collage of well prepared eggs

Incredibly Edible Eggs: Perfectly Fried, Poached, Scrambled, or Boiled

They’re packed with nutritional goodness, available almost everywhere, and relatively cheap compared to the soaring cost of other proteins like meat and poultry. But the cheapest and most available eggs worldwide will not likely impact your food budget unless you know how to prepare them perfectly.

Eggs in carton box over brown texture background. Top view, flat lay

In keeping with my belief that it’s good to know how to cook well, I want to share with you several seriously amazing ways to prepare eggs. And I’m talking about the simple things like frying, scrambling, poaching, and boiling. Concerning well-prepared eggs, it’s 10% eggs and 90% technique.


A properly fried egg should have a tender, fully cooked white with crisp brown edges that look a bit like lace. The yolk should be slightly thickened but still fluid.

perfecly fried egg

The great thing about the following method for making perfectly fried eggs for two: no turning or flipping required. Just follow these instructions exactly— no changes and no cheating—and they’ll turn out perfect every time. You will need:

  • Large skillet
  • 2 small bowls
  • 2 teaspoons vegetable oil
  • 4 large eggs
  • Salt and pepper
  • 2 teaspoons cold butter, cut into 4 pieces

Place the oil in a large skillet and set over low heat for 5 minutes. While the pan is heating, crack two eggs into each of the small bowls. Season with salt and pepper.

Increase the heat to medium-high and heat until the oil looks shimmery. Add butter to the skillet and quickly swirl to coat the pan. Working quickly, pour one bowl of eggs onto one side of the pan and the second bowl of eggs onto the other side. Quickly cover and cook for exactly 1 minute. Exactly. Leaving the cover in place and undisturbed, remove the skillet from the burner and let it stand, covered, for 15 to 45 seconds for runny yolks with just barely opaque whites, 45 to 60 seconds for soft but set yolks and about 2 minutes for medium-set yolks. Seriously, watch the clock or set a timer. Slide the fried eggs onto plates and serve. Enjoy.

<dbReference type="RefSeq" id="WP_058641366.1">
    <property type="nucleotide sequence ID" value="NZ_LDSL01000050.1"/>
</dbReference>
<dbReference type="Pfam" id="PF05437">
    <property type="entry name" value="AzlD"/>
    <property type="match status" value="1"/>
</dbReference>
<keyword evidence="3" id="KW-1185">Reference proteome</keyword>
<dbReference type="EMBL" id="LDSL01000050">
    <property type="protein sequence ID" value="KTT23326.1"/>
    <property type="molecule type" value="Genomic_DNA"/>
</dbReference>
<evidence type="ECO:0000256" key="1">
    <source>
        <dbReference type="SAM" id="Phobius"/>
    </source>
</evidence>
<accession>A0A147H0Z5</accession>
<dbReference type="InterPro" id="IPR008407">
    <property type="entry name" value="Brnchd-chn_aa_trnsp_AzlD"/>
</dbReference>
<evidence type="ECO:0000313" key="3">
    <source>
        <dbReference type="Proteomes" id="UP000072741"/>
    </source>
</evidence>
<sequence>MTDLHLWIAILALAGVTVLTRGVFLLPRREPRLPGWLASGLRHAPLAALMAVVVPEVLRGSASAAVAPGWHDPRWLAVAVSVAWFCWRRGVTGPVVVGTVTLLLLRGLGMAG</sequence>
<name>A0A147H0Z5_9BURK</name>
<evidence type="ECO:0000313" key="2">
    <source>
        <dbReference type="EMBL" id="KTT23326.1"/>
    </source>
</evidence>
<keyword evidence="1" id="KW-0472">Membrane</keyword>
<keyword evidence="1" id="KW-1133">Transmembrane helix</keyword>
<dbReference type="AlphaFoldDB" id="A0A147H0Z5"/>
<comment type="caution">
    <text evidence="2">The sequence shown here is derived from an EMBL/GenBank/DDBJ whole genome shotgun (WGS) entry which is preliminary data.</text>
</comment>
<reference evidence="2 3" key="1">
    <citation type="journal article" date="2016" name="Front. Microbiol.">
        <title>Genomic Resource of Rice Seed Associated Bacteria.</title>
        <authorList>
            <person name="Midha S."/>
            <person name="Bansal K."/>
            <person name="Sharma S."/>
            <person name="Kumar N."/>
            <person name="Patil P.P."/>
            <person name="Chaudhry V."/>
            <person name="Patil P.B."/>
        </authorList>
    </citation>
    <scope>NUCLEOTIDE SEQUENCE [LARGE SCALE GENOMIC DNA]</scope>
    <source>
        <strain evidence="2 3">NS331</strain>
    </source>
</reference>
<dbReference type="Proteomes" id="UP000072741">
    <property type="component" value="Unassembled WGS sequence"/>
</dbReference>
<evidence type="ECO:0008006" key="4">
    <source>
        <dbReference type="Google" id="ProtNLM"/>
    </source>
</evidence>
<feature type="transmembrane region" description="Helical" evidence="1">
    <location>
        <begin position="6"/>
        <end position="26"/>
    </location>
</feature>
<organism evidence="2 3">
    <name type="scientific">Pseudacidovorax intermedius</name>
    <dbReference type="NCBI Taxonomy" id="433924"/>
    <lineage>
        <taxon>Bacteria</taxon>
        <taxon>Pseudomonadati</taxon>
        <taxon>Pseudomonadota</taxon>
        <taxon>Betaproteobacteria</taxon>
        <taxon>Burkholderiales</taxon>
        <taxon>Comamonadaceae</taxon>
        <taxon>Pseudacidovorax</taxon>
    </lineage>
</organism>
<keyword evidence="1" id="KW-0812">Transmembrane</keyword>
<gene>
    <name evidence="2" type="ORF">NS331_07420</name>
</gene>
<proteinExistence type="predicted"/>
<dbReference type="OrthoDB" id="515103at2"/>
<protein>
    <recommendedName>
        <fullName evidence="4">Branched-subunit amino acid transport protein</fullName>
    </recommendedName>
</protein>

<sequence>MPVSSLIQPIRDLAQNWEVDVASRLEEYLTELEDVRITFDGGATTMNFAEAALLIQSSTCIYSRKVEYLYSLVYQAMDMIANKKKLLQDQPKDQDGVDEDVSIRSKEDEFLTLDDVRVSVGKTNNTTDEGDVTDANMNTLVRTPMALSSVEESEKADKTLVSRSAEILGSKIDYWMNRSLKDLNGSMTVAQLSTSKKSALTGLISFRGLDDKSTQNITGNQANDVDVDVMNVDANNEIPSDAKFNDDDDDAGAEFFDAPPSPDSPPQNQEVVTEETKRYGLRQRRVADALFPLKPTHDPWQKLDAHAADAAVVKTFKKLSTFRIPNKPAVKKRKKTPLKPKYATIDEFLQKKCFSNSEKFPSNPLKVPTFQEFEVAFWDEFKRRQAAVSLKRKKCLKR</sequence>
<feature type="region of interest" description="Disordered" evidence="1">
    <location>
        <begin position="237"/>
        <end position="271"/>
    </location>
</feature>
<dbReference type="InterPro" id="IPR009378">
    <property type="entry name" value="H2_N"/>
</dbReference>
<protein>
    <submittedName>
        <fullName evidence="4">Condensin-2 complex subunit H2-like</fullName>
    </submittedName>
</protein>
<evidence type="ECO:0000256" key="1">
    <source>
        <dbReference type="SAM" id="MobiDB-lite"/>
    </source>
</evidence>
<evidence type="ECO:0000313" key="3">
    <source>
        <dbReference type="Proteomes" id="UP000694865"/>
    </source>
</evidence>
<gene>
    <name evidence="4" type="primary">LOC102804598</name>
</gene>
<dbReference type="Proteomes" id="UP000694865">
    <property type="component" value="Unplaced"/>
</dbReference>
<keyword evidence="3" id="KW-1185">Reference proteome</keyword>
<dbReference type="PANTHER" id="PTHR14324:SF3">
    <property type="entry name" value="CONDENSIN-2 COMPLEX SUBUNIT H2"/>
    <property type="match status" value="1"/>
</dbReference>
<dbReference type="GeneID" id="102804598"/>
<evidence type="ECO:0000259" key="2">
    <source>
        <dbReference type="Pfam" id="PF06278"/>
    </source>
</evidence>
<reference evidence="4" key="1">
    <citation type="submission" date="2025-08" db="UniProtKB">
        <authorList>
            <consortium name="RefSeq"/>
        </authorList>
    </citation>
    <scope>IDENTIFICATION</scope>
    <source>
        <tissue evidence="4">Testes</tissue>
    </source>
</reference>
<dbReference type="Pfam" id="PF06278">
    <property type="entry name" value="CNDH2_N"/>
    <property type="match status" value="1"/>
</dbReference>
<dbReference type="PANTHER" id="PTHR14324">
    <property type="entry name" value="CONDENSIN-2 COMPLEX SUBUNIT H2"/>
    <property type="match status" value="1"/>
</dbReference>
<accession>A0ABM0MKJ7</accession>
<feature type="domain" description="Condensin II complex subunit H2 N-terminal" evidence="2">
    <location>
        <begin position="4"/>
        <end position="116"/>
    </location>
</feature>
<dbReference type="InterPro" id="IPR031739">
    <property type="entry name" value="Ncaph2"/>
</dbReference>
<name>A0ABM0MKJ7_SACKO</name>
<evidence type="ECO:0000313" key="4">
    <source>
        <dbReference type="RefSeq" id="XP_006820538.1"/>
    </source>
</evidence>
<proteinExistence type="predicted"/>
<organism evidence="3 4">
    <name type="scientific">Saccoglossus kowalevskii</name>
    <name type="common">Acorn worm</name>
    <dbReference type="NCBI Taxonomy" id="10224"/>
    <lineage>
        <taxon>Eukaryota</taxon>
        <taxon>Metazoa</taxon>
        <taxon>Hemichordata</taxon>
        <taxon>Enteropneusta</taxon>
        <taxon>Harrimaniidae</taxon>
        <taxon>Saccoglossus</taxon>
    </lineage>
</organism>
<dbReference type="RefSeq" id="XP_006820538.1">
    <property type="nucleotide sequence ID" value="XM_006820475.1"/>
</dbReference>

A poached egg should be a neat-looking pouch of tender egg, evenly cooked all the way through with a yolk that is barely runny.

the poached egg on toast

Into a 12-inch skillet, pour enough water to come 1-inch up the side. Add 1 teaspoon kosher salt and 3 teaspoons white vinegar and bring to a simmer over medium heat. Meanwhile, crack four cold, large eggs into individual custard cups or small bowls. Carefully pour the eggs into the boiling water. Turn off the heat, cover the pan and set your timer for 5 minutes. Don’t peek, touch, move or cheat in any way.

After exactly five minutes, remove the eggs with a slotted spoon and serve immediately. Yum.


scrambled eggs served in a pan with toast

Scrambled eggs should be light and velvety, not dry or runny. To achieve this forget everything you’ve ever learned about making scrambled eggs. You will need:

  • 6 eggs
  • 1 1/2 tablespoons butter, cold and cubed
  • 1 tablespoon creme fraiche (or sour cream)
  • Salt and pepper
  • Freshly chopped chives (optional)

Break eggs into a skillet and add the cubed butter. Set over medium heat and constantly stir until the eggs begin to solidify. Keep stirring. Remove from the heat and continue stirring. Return to heat as needed to thicken and continue stirring. Back and forth, on and off the heat, constantly stirring until the consistency is right. Once the eggs are about done, remove them from heat, and add the creme fraiche to stop them from overcooking. Continue to stir until incorporated. Season with salt, pepper, and a sprinkling of chives. Do not season until the end. This will make all the difference in the world. Prepare to be amazed.


Shelled boiled egg isolated on white background

Place eggs in a large saucepan to hold them in a single layer. Add cold water to cover eggs by 1 inch. Heat over high heat just to boiling.

Remove from burner and cover the pan. Allow eggs to stand in hot water for about 12 minutes for large eggs (9 minutes for medium eggs; 15 minutes for extra-large eggs).

Drain immediately, peel, and serve warm. Or cool completely under cold running water or in a bowl of ice water, then refrigerate to be eaten the same day. Left unpeeled hard-boiled eggs can be refrigerated for up to one week.